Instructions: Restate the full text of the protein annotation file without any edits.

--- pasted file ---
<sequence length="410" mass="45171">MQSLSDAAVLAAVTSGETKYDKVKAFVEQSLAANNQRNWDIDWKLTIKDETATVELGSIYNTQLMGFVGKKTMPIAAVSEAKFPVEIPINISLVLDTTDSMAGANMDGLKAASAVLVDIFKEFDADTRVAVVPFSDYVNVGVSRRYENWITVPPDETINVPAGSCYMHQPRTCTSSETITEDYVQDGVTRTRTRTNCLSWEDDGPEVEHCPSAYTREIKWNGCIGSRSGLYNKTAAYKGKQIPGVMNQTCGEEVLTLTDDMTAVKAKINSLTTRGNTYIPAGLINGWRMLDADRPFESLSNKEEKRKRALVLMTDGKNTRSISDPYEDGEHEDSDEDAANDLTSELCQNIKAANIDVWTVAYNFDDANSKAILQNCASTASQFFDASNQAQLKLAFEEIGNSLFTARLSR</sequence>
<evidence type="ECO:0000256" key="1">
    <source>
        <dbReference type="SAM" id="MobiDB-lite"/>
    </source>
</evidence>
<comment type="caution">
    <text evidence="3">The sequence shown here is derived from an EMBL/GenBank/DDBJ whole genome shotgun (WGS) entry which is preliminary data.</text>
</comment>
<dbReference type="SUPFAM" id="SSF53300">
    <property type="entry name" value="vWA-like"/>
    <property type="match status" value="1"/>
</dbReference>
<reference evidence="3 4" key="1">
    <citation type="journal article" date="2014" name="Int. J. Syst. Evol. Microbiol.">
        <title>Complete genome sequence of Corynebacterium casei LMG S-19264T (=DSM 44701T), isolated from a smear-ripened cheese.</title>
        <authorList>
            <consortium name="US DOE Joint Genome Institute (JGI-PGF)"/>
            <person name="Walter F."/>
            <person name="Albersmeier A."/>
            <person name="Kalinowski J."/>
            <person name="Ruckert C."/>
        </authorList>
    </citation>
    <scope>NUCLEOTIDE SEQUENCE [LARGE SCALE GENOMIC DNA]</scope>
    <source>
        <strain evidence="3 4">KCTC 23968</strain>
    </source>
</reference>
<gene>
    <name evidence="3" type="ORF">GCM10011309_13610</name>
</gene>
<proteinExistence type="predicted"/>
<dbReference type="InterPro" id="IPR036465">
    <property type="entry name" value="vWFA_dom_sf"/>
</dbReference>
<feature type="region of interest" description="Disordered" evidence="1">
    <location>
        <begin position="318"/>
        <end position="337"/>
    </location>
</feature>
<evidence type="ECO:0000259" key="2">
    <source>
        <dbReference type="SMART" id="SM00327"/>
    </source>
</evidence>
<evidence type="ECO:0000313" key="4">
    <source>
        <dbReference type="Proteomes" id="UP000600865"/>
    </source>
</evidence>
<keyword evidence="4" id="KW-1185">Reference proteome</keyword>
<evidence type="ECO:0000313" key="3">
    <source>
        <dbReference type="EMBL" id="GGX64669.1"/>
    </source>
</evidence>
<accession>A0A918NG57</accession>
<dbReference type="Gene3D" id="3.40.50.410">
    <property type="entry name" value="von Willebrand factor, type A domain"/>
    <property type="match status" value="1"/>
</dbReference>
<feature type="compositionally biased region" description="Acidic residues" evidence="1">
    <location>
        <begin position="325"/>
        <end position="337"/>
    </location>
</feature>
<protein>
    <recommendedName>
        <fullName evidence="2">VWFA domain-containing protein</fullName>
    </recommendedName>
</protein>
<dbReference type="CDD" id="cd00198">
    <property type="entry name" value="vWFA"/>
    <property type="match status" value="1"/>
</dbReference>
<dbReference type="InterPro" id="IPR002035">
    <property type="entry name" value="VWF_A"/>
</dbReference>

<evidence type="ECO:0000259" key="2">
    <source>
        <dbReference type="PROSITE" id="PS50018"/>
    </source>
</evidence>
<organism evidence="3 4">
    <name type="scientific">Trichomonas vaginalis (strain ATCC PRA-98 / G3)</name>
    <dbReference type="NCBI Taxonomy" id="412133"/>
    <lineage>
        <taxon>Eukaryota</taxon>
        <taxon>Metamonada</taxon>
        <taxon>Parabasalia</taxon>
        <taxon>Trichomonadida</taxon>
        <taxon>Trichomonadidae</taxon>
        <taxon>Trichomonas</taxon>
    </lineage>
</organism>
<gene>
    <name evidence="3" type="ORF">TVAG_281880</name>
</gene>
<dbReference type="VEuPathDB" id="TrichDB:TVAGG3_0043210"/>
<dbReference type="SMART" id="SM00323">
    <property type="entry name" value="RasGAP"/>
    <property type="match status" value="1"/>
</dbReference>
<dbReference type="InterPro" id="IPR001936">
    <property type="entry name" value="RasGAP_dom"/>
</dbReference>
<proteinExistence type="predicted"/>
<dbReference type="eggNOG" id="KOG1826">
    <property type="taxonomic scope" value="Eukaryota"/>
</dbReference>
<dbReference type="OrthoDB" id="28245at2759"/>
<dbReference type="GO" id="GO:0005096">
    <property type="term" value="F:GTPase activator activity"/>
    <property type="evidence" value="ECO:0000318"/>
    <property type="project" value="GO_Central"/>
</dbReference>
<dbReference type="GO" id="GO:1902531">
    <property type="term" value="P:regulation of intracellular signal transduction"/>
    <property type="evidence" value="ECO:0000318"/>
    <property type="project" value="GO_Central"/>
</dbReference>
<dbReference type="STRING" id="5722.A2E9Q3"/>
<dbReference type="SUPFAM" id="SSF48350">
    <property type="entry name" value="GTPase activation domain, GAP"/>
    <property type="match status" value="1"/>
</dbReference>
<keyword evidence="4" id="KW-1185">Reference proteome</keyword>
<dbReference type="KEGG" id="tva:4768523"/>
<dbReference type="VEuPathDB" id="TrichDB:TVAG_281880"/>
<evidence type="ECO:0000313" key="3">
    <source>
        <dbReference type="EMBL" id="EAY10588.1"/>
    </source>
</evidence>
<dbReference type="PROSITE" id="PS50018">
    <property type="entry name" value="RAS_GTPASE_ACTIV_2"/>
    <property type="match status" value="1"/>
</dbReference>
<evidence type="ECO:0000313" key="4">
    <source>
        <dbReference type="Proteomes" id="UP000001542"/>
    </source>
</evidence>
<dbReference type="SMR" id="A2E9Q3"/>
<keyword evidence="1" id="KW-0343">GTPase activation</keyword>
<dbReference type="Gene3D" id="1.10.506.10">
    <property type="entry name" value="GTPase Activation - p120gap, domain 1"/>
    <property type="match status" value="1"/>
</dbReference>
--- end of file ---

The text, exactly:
<sequence length="410" mass="45171">MQSLSDAAVLAAVTSGETKYDKVKAFVEQSLAANNQRNWDIDWKLTIKDETATVELGSIYNTQLMGFVGKKTMPIAAVSEAKFPVEIPINISLVLDTTDSMAGANMDGLKAASAVLVDIFKEFDADTRVAVVPFSDYVNVGVSRRYENWITVPPDETINVPAGSCYMHQPRTCTSSETITEDYVQDGVTRTRTRTNCLSWEDDGPEVEHCPSAYTREIKWNGCIGSRSGLYNKTAAYKGKQIPGVMNQTCGEEVLTLTDDMTAVKAKINSLTTRGNTYIPAGLINGWRMLDADRPFESLSNKEEKRKRALVLMTDGKNTRSISDPYEDGEHEDSDEDAANDLTSELCQNIKAANIDVWTVAYNFDDANSKAILQNCASTASQFFDASNQAQLKLAFEEIGNSLFTARLSR</sequence>
<evidence type="ECO:0000256" key="1">
    <source>
        <dbReference type="SAM" id="MobiDB-lite"/>
    </source>
</evidence>
<comment type="caution">
    <text evidence="3">The sequence shown here is derived from an EMBL/GenBank/DDBJ whole genome shotgun (WGS) entry which is preliminary data.</text>
</comment>
<dbReference type="SUPFAM" id="SSF53300">
    <property type="entry name" value="vWA-like"/>
    <property type="match status" value="1"/>
</dbReference>
<reference evidence="3 4" key="1">
    <citation type="journal article" date="2014" name="Int. J. Syst. Evol. Microbiol.">
        <title>Complete genome sequence of Corynebacterium casei LMG S-19264T (=DSM 44701T), isolated from a smear-ripened cheese.</title>
        <authorList>
            <consortium name="US DOE Joint Genome Institute (JGI-PGF)"/>
            <person name="Walter F."/>
            <person name="Albersmeier A."/>
            <person name="Kalinowski J."/>
            <person name="Ruckert C."/>
        </authorList>
    </citation>
    <scope>NUCLEOTIDE SEQUENCE [LARGE SCALE GENOMIC DNA]</scope>
    <source>
        <strain evidence="3 4">KCTC 23968</strain>
    </source>
</reference>
<gene>
    <name evidence="3" type="ORF">GCM10011309_13610</name>
</gene>
<proteinExistence type="predicted"/>
<dbReference type="InterPro" id="IPR036465">
    <property type="entry name" value="vWFA_dom_sf"/>
</dbReference>
<feature type="region of interest" description="Disordered" evidence="1">
    <location>
        <begin position="318"/>
        <end position="337"/>
    </location>
</feature>
<evidence type="ECO:0000259" key="2">
    <source>
        <dbReference type="SMART" id="SM00327"/>
    </source>
</evidence>
<evidence type="ECO:0000313" key="4">
    <source>
        <dbReference type="Proteomes" id="UP000600865"/>
    </source>
</evidence>
<keyword evidence="4" id="KW-1185">Reference proteome</keyword>
<evidence type="ECO:0000313" key="3">
    <source>
        <dbReference type="EMBL" id="GGX64669.1"/>
    </source>
</evidence>
<accession>A0A918NG57</accession>
<dbReference type="Gene3D" id="3.40.50.410">
    <property type="entry name" value="von Willebrand factor, type A domain"/>
    <property type="match status" value="1"/>
</dbReference>
<feature type="compositionally biased region" description="Acidic residues" evidence="1">
    <location>
        <begin position="325"/>
        <end position="337"/>
    </location>
</feature>
<protein>
    <recommendedName>
        <fullName evidence="2">VWFA domain-containing protein</fullName>
    </recommendedName>
</protein>
<dbReference type="CDD" id="cd00198">
    <property type="entry name" value="vWFA"/>
    <property type="match status" value="1"/>
</dbReference>
<dbReference type="InterPro" id="IPR002035">
    <property type="entry name" value="VWF_A"/>
</dbReference>

<evidence type="ECO:0000259" key="2">
    <source>
        <dbReference type="PROSITE" id="PS50018"/>
    </source>
</evidence>
<organism evidence="3 4">
    <name type="scientific">Trichomonas vaginalis (strain ATCC PRA-98 / G3)</name>
    <dbReference type="NCBI Taxonomy" id="412133"/>
    <lineage>
        <taxon>Eukaryota</taxon>
        <taxon>Metamonada</taxon>
        <taxon>Parabasalia</taxon>
        <taxon>Trichomonadida</taxon>
        <taxon>Trichomonadidae</taxon>
        <taxon>Trichomonas</taxon>
    </lineage>
</organism>
<gene>
    <name evidence="3" type="ORF">TVAG_281880</name>
</gene>
<dbReference type="VEuPathDB" id="TrichDB:TVAGG3_0043210"/>
<dbReference type="SMART" id="SM00323">
    <property type="entry name" value="RasGAP"/>
    <property type="match status" value="1"/>
</dbReference>
<dbReference type="InterPro" id="IPR001936">
    <property type="entry name" value="RasGAP_dom"/>
</dbReference>
<proteinExistence type="predicted"/>
<dbReference type="eggNOG" id="KOG1826">
    <property type="taxonomic scope" value="Eukaryota"/>
</dbReference>
<dbReference type="OrthoDB" id="28245at2759"/>
<dbReference type="GO" id="GO:0005096">
    <property type="term" value="F:GTPase activator activity"/>
    <property type="evidence" value="ECO:0000318"/>
    <property type="project" value="GO_Central"/>
</dbReference>
<dbReference type="GO" id="GO:1902531">
    <property type="term" value="P:regulation of intracellular signal transduction"/>
    <property type="evidence" value="ECO:0000318"/>
    <property type="project" value="GO_Central"/>
</dbReference>
<dbReference type="STRING" id="5722.A2E9Q3"/>
<dbReference type="SUPFAM" id="SSF48350">
    <property type="entry name" value="GTPase activation domain, GAP"/>
    <property type="match status" value="1"/>
</dbReference>
<keyword evidence="4" id="KW-1185">Reference proteome</keyword>
<dbReference type="KEGG" id="tva:4768523"/>
<dbReference type="VEuPathDB" id="TrichDB:TVAG_281880"/>
<evidence type="ECO:0000313" key="3">
    <source>
        <dbReference type="EMBL" id="EAY10588.1"/>
    </source>
</evidence>
<dbReference type="PROSITE" id="PS50018">
    <property type="entry name" value="RAS_GTPASE_ACTIV_2"/>
    <property type="match status" value="1"/>
</dbReference>
<evidence type="ECO:0000313" key="4">
    <source>
        <dbReference type="Proteomes" id="UP000001542"/>
    </source>
</evidence>
<dbReference type="SMR" id="A2E9Q3"/>
<keyword evidence="1" id="KW-0343">GTPase activation</keyword>
<dbReference type="Gene3D" id="1.10.506.10">
    <property type="entry name" value="GTPase Activation - p120gap, domain 1"/>
    <property type="match status" value="1"/>
</dbReference>